Back to Aspen, and playing with new Punch
February 4, 2011
ASPEN – For five years at the Curtis Institute of Music in Philadelphia, Paul Kowert studied with double bassist Edgar Meyer. Which would seem like plenty of time to absorb what the master had to teach – especially considering that Kowert also spent the summer of 2006 under Meyer’s tutelage at the Aspen Music School.
But Meyer’s duties at Curtis included just six or so visits a year, for private sessions and master classes. And Meyer had plenty of wisdom and information to impart, having become a first-rate bluegrass picker, an icon of the newgrass movement, a marvel in the classical world, and an in-demand composer to boot.
“It doesn’t sound like a lot,” Kowert said of his actual face time with Meyer. “But I always felt like I wasn’t ready when he came to Curtis. He had so much to contribute every time I saw him. Working on what he exposed me to would take longer than it took him to get back to the school.”
Kowert finished his studies at Curtis in 2009. And, in a sense, he has also graduated from the school of Meyer. Late in 2008, aged 22 and still a student at Curtis, Kowert accepted an invitation to join Punch Brothers, a quintet that can be seen as representing the next step forward in string-band music. Led by mandolinist-singer Chris Thile, formerly of Nickel Creek, the New York-based Punch Brothers blend bluegrass, classical and folk styles – much as Meyer has done in projects with banjoist Bela Fleck, cellist Yo-Yo Ma, and Thile. But the Punch Brothers also take string music to places Meyer has not really ventured, especially the vocal, song-oriented realm.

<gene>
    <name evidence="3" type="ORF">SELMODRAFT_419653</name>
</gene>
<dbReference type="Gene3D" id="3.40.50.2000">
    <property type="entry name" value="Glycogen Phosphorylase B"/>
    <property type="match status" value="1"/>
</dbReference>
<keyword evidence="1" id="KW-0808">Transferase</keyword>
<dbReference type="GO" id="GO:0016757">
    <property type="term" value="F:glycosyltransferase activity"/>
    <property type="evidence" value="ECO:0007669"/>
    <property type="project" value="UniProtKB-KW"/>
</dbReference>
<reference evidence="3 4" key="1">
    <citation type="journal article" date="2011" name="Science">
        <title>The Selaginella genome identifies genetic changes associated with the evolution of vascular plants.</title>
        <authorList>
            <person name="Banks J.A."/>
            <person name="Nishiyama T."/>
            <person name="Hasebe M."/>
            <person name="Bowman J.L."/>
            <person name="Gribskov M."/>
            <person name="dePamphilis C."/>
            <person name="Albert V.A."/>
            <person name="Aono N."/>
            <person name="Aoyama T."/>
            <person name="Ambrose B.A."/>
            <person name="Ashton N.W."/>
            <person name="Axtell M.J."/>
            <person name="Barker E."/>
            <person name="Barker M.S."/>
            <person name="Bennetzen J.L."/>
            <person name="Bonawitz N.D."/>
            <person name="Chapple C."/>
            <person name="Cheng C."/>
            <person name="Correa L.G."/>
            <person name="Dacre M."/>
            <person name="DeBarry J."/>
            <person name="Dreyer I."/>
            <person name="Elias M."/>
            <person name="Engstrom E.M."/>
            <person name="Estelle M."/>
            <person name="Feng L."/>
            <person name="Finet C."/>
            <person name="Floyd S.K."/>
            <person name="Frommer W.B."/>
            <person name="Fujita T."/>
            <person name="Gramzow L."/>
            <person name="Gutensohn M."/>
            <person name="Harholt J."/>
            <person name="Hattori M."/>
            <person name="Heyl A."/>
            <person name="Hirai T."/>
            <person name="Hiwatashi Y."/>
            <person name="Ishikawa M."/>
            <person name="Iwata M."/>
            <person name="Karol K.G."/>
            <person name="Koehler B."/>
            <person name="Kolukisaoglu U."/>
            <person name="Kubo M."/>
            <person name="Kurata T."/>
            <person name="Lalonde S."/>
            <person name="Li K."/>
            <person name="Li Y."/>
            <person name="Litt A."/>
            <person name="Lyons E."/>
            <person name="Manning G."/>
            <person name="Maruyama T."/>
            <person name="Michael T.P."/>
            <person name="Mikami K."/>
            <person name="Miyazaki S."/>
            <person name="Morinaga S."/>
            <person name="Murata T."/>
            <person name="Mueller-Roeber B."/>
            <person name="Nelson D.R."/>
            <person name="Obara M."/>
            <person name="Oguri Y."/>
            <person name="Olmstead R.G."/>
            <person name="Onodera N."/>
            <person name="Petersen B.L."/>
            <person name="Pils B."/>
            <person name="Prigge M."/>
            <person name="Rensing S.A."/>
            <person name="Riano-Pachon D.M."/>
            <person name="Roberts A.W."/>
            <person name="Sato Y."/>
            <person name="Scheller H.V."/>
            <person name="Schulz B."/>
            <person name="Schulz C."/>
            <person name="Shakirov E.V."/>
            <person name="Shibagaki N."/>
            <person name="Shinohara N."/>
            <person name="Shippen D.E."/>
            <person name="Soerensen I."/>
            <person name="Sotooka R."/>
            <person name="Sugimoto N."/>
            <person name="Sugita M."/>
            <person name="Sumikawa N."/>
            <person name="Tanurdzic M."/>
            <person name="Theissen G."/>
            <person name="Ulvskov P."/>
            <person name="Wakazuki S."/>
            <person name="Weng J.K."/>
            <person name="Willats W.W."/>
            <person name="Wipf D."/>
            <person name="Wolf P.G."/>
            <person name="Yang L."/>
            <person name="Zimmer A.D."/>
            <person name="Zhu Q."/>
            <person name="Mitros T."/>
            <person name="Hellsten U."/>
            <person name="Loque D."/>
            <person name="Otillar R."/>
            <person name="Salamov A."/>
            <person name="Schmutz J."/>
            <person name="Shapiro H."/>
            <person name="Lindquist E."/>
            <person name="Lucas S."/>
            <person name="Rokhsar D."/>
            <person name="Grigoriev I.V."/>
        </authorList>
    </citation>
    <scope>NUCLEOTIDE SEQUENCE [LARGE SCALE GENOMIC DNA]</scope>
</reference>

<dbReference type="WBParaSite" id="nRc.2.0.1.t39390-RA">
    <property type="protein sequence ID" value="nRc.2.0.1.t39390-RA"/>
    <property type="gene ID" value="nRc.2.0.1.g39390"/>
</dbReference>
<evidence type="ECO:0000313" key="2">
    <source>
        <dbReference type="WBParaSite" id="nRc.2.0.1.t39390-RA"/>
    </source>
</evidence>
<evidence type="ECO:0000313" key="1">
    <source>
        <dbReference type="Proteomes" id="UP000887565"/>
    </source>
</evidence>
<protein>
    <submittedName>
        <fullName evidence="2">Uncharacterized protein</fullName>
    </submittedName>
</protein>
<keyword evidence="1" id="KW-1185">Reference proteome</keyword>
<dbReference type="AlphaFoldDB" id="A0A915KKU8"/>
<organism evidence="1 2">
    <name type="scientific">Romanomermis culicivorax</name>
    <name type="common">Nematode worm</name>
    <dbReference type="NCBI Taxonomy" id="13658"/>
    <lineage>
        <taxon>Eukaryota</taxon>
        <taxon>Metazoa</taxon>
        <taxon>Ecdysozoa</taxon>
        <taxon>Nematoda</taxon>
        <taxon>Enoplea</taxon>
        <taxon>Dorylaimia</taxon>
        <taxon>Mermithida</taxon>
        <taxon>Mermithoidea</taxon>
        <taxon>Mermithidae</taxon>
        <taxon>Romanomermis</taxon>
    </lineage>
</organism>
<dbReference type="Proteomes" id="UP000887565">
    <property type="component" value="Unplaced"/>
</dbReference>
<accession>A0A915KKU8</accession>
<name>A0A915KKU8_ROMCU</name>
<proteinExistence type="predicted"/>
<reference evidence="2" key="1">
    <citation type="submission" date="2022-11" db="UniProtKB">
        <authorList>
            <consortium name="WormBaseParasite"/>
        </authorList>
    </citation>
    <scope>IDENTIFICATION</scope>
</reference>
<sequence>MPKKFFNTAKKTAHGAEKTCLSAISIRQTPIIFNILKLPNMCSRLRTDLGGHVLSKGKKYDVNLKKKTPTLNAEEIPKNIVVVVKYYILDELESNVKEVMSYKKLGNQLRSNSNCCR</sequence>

On their debut album, 2008’s “Punch,” the quintet – Thile, fiddler Gabe Witcher, banjoist Noam Pickelny, guitarist Chris Eldridge and original bassist Greg Garrison – showed off their ambition with Thile’s 40-minute, four-movement suite, “The Blind Leaving the Blind.” Last year’s “Antifogmatic,” with Kowert having replaced Garrison, was more song-oriented, with all 10 tracks featuring vocals. On the instrumental side, with its rhythmic starts and stops, vocals that cross folk and pop, the album essentially creates a new language.
Kowert returns to Aspen for the Punch Brothers date, on Saturday, Feb. 12, at the Wheeler Opera House.
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“The music is very much our own, and that’s an exciting thing, to be making our own kind of music,” said the 24-year-old Kowert from his home in Brooklyn. “I wouldn’t want to be playing a music that wasn’t our own.”
Kowert’s initial attraction to the bass had more to do with social considerations than musical ones. Born into a musical family in Madison, Wis. – his mother teaches music in elementary school; his father plays organ and piano – Kowert started playing violin at 3. But at 9, when he wanted to participate in his school’s strings program, he figured he should start on a new instrument, to put him more on par with the rest of the musicians. Someone jokingly suggested the bass, which dwarfed the 9-year-old, but Kowert was game – in large part because he saw the violin as limiting him to classical music, while there seemed more social possibilities in the bass.